A separate vote on abortion language will not happen Sunday, Rep. Diana DeGette, D-Colo., a leader of the abortion rights forces, said.
Meanwhile, House Democratic leaders hope to attract more nervous Democrats by showing them a letter from Senate Majority Leader Harry Reid, D-Nev., and signed by more than 50 Democratic senators that says they'll support the reconciliation bill.
The legislation would require most employers and consumers to obtain coverage by 2014 or face penalties. Families earning up to $88,000 a year would be eligible for help paying premiums. Consumers would be able to use new exchanges, or marketplaces, to easily shop for coverage.
The nonpartisan Congressional Budget Office estimates the plan would reduce the federal deficit by $138 billion over 10 years. It includes a series of tax increases, including higher Medicare payroll taxes on the wealthy and a new tax on dividend, interest and other unearned income.
The House considered its own version of health care in November, and 219 Democrats and one Republican, Rep. Joseph Cao of Louisiana, backed the bill. Cao has said he's opposed this time, and at least two Democrats who voted "yes," Reps. Stephen Lynch, D-Mass., and Michael Arcuri, D-N.Y., are expected to switch to "no."
Five Democrats who voted "no" say they will vote "yes," but the margin for passage remains perilously thin, dependent on anti-abortion Democrats who voted "yes" in November to remain committed to passage.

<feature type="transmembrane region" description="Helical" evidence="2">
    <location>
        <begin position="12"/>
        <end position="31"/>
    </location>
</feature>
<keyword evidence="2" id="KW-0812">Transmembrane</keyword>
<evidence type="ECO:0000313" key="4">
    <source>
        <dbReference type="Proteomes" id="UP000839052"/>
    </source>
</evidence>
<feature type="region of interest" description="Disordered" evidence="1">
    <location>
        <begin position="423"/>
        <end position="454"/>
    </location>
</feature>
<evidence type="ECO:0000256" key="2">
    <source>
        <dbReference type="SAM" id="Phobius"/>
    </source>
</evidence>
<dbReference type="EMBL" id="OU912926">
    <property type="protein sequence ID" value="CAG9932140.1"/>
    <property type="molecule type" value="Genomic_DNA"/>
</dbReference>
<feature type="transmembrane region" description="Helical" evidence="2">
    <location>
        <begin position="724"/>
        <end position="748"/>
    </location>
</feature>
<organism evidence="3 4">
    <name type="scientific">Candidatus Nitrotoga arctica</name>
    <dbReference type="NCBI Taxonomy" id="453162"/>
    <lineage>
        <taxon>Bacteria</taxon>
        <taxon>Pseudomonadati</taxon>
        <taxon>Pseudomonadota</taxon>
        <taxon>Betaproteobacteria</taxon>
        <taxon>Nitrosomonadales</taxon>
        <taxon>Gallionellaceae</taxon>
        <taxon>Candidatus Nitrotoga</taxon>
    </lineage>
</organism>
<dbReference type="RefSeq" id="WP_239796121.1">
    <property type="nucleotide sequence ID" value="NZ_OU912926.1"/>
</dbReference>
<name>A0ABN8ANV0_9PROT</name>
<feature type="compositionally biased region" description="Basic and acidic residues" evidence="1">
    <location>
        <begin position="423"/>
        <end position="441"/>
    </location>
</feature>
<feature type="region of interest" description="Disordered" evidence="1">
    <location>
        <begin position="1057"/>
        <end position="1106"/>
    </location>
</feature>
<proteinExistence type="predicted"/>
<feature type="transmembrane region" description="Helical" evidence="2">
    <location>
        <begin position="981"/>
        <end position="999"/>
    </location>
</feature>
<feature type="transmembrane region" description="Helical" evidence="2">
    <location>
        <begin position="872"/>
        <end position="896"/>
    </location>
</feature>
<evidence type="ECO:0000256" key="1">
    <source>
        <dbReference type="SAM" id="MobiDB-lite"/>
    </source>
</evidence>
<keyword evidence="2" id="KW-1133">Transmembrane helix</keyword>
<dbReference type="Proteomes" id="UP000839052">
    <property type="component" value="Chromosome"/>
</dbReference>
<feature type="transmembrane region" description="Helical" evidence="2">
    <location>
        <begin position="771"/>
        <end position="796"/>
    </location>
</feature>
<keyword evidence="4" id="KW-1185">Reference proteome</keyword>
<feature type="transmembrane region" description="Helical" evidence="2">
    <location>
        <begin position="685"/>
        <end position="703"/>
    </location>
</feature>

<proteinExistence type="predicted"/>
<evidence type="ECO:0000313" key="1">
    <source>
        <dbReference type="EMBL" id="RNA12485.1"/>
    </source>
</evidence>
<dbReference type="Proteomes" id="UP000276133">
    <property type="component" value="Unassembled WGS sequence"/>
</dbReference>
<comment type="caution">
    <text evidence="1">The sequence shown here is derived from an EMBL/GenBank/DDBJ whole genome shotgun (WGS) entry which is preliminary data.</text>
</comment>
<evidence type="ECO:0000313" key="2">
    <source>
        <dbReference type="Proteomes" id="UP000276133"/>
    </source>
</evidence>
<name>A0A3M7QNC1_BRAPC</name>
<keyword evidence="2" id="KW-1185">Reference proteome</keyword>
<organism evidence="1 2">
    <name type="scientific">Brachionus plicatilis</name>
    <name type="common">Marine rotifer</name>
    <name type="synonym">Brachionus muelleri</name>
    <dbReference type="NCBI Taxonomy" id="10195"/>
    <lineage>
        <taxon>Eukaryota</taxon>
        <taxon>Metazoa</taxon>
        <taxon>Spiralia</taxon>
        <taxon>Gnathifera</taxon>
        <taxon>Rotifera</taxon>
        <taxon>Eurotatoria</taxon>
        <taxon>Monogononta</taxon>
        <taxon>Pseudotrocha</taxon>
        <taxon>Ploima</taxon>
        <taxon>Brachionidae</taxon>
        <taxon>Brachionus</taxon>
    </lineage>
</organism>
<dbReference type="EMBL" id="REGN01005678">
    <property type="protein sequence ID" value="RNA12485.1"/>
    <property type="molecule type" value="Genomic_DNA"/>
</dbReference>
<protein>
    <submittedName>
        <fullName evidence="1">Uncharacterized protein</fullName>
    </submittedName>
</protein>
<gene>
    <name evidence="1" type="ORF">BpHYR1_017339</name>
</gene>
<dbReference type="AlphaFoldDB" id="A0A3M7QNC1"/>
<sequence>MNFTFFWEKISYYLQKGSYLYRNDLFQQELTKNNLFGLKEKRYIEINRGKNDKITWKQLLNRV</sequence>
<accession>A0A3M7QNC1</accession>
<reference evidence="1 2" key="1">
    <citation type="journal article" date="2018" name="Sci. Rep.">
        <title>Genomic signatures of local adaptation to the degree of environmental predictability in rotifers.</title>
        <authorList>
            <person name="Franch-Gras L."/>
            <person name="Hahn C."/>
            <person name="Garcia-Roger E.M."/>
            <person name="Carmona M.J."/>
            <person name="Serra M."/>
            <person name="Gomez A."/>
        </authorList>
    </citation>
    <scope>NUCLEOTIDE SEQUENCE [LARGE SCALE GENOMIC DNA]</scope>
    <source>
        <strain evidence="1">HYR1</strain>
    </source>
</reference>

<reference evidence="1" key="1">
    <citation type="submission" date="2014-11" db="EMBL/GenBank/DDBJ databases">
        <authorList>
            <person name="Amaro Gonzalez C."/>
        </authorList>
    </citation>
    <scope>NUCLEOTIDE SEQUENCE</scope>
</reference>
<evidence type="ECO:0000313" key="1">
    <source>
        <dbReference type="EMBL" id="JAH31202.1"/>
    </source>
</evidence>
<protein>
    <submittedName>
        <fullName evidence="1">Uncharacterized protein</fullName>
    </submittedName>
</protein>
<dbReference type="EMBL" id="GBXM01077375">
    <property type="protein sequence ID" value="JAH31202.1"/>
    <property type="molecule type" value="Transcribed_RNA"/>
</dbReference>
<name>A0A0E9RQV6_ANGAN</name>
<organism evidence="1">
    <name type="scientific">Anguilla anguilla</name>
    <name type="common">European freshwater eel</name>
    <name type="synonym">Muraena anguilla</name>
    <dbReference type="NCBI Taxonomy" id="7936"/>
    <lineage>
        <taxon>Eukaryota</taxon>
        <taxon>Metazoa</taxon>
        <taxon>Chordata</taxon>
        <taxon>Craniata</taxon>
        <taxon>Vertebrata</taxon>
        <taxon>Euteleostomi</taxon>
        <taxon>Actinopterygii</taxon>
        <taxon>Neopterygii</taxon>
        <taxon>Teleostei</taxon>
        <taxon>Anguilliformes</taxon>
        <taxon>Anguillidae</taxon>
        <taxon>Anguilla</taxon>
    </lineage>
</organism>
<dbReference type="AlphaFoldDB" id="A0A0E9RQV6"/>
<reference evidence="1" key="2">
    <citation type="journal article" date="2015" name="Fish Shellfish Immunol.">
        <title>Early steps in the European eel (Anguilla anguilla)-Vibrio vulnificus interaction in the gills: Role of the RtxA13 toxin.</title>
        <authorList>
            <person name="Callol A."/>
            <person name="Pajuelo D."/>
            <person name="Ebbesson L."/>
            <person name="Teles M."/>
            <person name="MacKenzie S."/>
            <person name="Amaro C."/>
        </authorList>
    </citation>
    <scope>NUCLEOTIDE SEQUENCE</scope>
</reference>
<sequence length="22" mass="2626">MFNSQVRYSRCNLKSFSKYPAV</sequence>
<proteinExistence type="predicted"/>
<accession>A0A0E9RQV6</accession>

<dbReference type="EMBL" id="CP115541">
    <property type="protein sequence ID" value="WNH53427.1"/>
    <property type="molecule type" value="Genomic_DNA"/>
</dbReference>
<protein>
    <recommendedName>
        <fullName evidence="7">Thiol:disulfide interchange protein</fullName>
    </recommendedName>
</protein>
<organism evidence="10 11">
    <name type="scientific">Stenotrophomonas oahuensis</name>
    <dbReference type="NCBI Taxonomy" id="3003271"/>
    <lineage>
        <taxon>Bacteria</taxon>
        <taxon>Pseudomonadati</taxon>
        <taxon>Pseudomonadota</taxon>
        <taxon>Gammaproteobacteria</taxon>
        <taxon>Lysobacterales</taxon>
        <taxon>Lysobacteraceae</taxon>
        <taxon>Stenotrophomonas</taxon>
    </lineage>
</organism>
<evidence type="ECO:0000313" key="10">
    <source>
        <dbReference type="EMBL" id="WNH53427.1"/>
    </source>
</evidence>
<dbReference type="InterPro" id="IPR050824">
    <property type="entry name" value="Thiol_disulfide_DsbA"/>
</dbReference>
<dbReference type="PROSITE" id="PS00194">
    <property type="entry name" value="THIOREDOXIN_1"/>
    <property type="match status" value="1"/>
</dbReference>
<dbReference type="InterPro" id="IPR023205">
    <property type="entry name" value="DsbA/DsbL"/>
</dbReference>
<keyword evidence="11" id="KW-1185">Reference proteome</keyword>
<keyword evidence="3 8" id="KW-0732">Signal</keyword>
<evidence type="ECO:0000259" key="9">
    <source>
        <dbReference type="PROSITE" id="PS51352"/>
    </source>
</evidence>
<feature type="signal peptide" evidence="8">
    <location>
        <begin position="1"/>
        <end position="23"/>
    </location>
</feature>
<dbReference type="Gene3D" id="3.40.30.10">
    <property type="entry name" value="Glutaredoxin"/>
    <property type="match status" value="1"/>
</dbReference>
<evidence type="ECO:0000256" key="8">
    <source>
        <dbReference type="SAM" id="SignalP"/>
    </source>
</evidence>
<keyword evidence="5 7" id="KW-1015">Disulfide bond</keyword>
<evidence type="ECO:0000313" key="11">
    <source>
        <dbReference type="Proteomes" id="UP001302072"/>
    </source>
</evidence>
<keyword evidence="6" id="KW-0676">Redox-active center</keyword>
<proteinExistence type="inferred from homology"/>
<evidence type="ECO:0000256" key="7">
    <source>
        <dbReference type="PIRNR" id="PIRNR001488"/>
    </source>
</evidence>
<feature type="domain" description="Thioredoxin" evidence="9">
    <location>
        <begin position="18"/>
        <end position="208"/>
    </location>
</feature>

Democrats were hopeful anti-abortion Democrats could be swayed to stay with their November vote.
"We're hopeful a deal can be worked out," said Rep. James Langevin, D-R.I., an anti-abortion Democrat who plans to vote for the measure.
House Democratic leaders Saturday urged skittish colleagues to consider the bill not only as a health care measure, but legislation that would help create jobs, boost the economy, reduce deficits and help the Obama presidency thrive.
"The vote this week will demonstrate clearly which side Democrats are on in the United States Congress," said House Democratic Caucus Chairman John Larson of Connecticut.
"This bill is the biggest deficit reduction bill that any member of Congress is going to have the opportunity to vote on," added House Majority Leader Steny Hoyer, D-Md.
That was unpersuasive to some Democrats from conservative districts. "I just can't sell this. People feel this is going to change their current plans, even though it's not, and I just can't get beyond that," said Rep. Bobby Bright, D-Ala.
Others, however, moved into the "yes" column.
Rep. Allen Boyd, D-Fla., said the bill "will successfully reduce the deficit more than any other policy enacted since 1993," when Democrats pushed a half-trillion dollar deficit reduction plan through Congress.
Others made it clear they planned to vote for the bill and sell the vote as repairing a broken system.
"A no vote perpetuates the status quo where insurance company bureaucrats make life and death decisions in the name of a profitable bottom line," said Rep. John Boccieri, D-Ohio, who said he would to switch his vote to "yes." "A no vote condemns nearly 40,000 people in our district to a life's choice between the lesser of two evils: skyrocketing premiums or possible bankruptcy should they become ill."
(Lesley Clark contributed to this story)